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World of Art Showcase features thousands of works from artists in every genre

If you’re going to roll the dice, there’s no better place to try than Las Vegas.

Even if your go-for-broke bet involves an international art show.

That’s what World of Art Showcase founder David Goldstein figured when he dreamed up the three-day showcase, which continues its inaugural run today and Saturday at Wynn Las Vegas.

Showcasing more than 2,000 works by more than 70 artists, the World of Art Showcase aims to introduce attendees to the wide world of art – and the artists who create it.

From realism to surrealism, from impressionism to abstract expressionism, the World of Art Showcase provides an opportunity for patrons to “see great art all at one place, at one time,” in Goldstein’s words.

Attendees “will be overwhelmed by the sheer quality,” agrees Mario Parga , the showcase’s Las Vegas-based executive director, an artist who’s participating in the show as well as helping to run what he says “represents the finest of every genre.”

The showcase, staged in two Wynn ballrooms, features dozens of booths – and a few separate rooms – where artists appear with their works and chat with patrons.

For visitors, it’s a chance to meet acclaimed artists – a chance “you just don’t get in a gallery,” Goldstein points out. “The artists are enchanting. Some of them are crazy, but … ”

Swiss surrealist H.R. Giger , for example – whose fiendishly frightening designs for the 1979 sci-fi classic “Alien” won an Academy Award – makes his first trip to the U.S. in two decades to participate in this weekend’s show.

“It’s his biggest show in the U.S. in 20 years,” Parga says, “and it represents his entire career,” not only his “Alien” days.

Artist Andy Russell, who paints “wonderful dreamscapes,” rarely ventures forth from his upstate New York base, according to Goldstein. “Nobody gets to see his stuff,” he says, “except if you go to Barnes & Noble and buy puzzles.”

There’s Cuban-born American artist Cesar Santos , whose “parents sold their home to give him an arts education,” Goldstein says. Impressionist painter Betty R. Gates, now in her 80s, is “a jewel – and you’re going to get to meet her.”

For some artists at the showcase, the chance to meet members of the public ranks as a key reason to participate.

“I don’t got out in public very often,” acknowledges realist painter Nelson Shanks , whose works include portraits of Presidents Bill Clinton and Ronald Reagan and Britain’s Princess Diana. (In addition to being a subject, Diana became a close friend, Shanks says, describing her as “just absolutely magnetic.”)

The Pennsylvania-based Shanks has never attended an arts showcase like this one; he’s also never visited Las Vegas before.

So he’s anticipating that “meeting people and talking to them about my art” will be “great fun,” he says. “The more people to meet, the better.”

Another showcase artist, Venezuelan-born, Texas-based Jota Leal , acknowledges that he’s “not used to work in public.”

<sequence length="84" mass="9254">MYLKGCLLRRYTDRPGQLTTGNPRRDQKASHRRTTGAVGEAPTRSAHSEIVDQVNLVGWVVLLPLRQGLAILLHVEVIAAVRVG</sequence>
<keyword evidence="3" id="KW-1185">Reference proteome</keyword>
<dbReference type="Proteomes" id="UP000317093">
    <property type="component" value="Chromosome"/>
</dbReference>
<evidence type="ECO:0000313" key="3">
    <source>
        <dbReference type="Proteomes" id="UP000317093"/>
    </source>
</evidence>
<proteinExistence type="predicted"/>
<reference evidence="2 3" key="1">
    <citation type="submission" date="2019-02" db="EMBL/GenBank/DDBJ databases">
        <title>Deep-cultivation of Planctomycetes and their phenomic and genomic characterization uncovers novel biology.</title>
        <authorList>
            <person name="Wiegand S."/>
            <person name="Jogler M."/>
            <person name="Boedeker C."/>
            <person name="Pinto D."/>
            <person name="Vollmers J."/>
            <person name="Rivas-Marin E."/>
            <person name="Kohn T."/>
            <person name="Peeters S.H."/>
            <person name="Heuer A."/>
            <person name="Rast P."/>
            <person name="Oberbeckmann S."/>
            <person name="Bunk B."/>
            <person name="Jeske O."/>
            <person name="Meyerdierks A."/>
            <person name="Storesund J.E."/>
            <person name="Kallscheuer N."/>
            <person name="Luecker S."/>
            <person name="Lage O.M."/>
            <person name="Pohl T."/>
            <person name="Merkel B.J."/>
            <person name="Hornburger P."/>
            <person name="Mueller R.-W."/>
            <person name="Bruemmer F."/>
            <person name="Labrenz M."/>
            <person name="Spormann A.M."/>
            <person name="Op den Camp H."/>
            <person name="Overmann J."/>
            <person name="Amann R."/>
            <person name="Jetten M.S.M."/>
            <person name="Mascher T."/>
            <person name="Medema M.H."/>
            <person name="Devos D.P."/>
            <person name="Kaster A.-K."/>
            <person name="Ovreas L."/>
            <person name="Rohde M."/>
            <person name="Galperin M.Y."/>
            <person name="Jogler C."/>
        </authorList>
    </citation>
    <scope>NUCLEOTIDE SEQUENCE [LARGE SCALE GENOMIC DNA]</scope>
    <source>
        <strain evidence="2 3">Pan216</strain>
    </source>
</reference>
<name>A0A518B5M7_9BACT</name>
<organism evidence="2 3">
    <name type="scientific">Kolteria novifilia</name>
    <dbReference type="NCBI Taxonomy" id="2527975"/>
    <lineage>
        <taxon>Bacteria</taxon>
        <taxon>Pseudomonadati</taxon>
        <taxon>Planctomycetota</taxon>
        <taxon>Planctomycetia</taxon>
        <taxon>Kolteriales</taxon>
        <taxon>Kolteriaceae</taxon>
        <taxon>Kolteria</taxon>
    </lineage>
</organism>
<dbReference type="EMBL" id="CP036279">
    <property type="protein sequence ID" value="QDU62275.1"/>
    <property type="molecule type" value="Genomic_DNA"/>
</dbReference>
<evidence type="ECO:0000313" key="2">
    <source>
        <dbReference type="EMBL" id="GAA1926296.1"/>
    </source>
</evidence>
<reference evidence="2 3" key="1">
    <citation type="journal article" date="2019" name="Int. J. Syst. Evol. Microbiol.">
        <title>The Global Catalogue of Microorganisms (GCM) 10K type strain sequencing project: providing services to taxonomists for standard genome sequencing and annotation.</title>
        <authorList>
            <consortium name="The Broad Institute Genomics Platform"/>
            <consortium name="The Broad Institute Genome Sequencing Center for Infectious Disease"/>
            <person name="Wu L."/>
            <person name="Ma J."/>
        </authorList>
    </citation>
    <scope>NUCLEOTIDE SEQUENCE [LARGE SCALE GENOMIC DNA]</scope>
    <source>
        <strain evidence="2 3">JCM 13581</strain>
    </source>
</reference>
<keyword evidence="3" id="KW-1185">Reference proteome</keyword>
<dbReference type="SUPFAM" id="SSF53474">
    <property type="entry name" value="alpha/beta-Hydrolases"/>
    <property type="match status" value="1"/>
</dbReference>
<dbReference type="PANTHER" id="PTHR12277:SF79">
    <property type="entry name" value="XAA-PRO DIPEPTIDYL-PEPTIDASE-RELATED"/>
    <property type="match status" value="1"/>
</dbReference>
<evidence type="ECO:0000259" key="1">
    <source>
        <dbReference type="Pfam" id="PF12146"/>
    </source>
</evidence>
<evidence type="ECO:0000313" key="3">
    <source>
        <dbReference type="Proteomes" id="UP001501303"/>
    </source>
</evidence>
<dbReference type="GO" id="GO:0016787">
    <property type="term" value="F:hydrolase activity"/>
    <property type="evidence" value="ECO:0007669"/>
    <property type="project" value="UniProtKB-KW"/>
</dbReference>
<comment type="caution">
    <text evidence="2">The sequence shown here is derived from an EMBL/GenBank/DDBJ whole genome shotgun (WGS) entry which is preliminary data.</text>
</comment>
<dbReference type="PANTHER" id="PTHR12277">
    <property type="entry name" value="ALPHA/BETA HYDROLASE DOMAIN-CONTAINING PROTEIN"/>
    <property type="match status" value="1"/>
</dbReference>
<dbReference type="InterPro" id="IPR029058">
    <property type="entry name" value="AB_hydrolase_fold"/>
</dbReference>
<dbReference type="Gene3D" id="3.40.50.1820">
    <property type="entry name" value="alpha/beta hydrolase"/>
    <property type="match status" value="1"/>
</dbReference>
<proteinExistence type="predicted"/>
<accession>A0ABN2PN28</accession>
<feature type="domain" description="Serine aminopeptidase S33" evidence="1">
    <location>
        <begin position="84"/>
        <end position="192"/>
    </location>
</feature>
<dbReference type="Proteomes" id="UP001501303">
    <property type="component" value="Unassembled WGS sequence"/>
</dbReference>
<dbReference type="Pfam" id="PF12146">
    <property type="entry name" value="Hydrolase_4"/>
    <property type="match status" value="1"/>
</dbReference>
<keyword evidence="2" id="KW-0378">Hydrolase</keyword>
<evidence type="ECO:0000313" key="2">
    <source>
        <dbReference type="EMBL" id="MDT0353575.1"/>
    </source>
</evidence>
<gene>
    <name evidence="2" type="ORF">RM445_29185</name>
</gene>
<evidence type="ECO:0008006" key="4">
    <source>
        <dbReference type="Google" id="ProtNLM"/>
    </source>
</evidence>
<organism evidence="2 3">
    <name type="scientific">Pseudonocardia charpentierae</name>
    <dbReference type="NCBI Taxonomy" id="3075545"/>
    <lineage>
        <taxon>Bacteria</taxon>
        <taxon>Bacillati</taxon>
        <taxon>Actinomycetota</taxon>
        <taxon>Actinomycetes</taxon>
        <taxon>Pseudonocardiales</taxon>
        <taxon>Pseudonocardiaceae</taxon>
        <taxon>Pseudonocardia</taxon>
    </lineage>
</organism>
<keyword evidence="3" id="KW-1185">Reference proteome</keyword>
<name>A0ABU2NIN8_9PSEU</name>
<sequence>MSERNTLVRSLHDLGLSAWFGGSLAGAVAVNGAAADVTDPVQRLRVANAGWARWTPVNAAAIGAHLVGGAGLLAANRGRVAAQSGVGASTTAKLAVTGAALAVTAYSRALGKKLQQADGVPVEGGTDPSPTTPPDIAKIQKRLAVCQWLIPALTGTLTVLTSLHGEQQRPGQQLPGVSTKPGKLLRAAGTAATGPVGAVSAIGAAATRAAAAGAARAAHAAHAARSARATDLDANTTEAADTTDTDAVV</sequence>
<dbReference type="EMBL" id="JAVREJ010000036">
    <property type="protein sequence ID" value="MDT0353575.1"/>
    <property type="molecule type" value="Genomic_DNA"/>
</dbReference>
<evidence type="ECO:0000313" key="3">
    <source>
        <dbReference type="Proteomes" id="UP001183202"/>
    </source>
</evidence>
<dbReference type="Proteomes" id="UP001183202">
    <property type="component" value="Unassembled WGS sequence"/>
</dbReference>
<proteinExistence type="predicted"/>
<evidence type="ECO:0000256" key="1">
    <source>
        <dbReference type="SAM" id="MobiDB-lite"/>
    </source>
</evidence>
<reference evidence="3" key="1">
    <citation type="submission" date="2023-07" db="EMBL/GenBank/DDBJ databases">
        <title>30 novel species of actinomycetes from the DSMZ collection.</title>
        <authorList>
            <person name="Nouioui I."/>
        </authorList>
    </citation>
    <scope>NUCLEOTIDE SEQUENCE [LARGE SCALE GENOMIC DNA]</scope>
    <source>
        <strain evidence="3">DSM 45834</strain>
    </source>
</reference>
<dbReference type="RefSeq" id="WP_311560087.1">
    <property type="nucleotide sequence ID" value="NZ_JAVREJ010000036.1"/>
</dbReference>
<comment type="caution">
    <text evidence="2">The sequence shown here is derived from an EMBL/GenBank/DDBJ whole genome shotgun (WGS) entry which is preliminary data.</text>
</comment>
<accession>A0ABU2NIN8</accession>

Like Giger, Leal is represented by Las Vegas-based virtual gallery Morpheus Fine Art, which also has a booth at the show.

A specialist in what he calls “Transformative Portraiture” (what others might call caricature), Leal has participated in other showcases – and welcomes this weekend’s opportunity to repeat the process.

(Both Shanks and Leal are among artists presenting demonstrations at the showcase; Shanks’ sessions are at 2:15 and 5:15 p.m. today; Leal, who was scheduled to offer two demonstrations Thursday, the show’s opening day, will present two more at 1:15 and 2:15 p.m. Saturday.)

Although “Vegas is the entertainment capital of the world, it’s not associated much with art,” Parga says. “But it could be.”

That was one inspiration for the World of Art Showcase, Goldstein notes.

But something else came first: “Number one, I’m crazy,” he says.

Crazy about art, certainly.

In addition to helping to run the family business – the art supply retail chain Jerry’s Artarama – Goldstein has been an art collector since the ripe old age of 12, when he bought one of Andy Warhol’s Campbell’s Soup can images for $200.

“I will never, ever sell it,” he vows. “It’s part of the family. My kids grew up with that Andy Warhol soup can in the kitchen.”

Ensuring this generation’s kids have the chance to grow up with art ranks as a major motivation for the showcase, organizers maintain.

“The whole point of this show is try to restore fine art” and boost its relevance in contemporary life, Parga says.

“Most people do not have an affinity for art anymore,” Goldstein says.

In part, he attributes that to the fact that “people are scared and shy away from” encountering art in galleries.

“It’s not uncommon for people to feel overwhelmed,” says Shanks, who’s “always been an exponent of and advocate for the arts.”

But Goldstein hopes the World of Art Showcase – with its international array of art and artists – will inspire more people to investigate that creative world.

“There’s very few things you need to appraise art: your eyes, your brain and your heart,” Goldstein says. “That’s it.”

And that’s everything, Leal insists.

Talking with patrons who are “recognizing the art,” he says, “your heart fill – and it’s amazing.”

Contact reporter Carol Cling at ccling@
reviewjournal.com or 702-383-0272.

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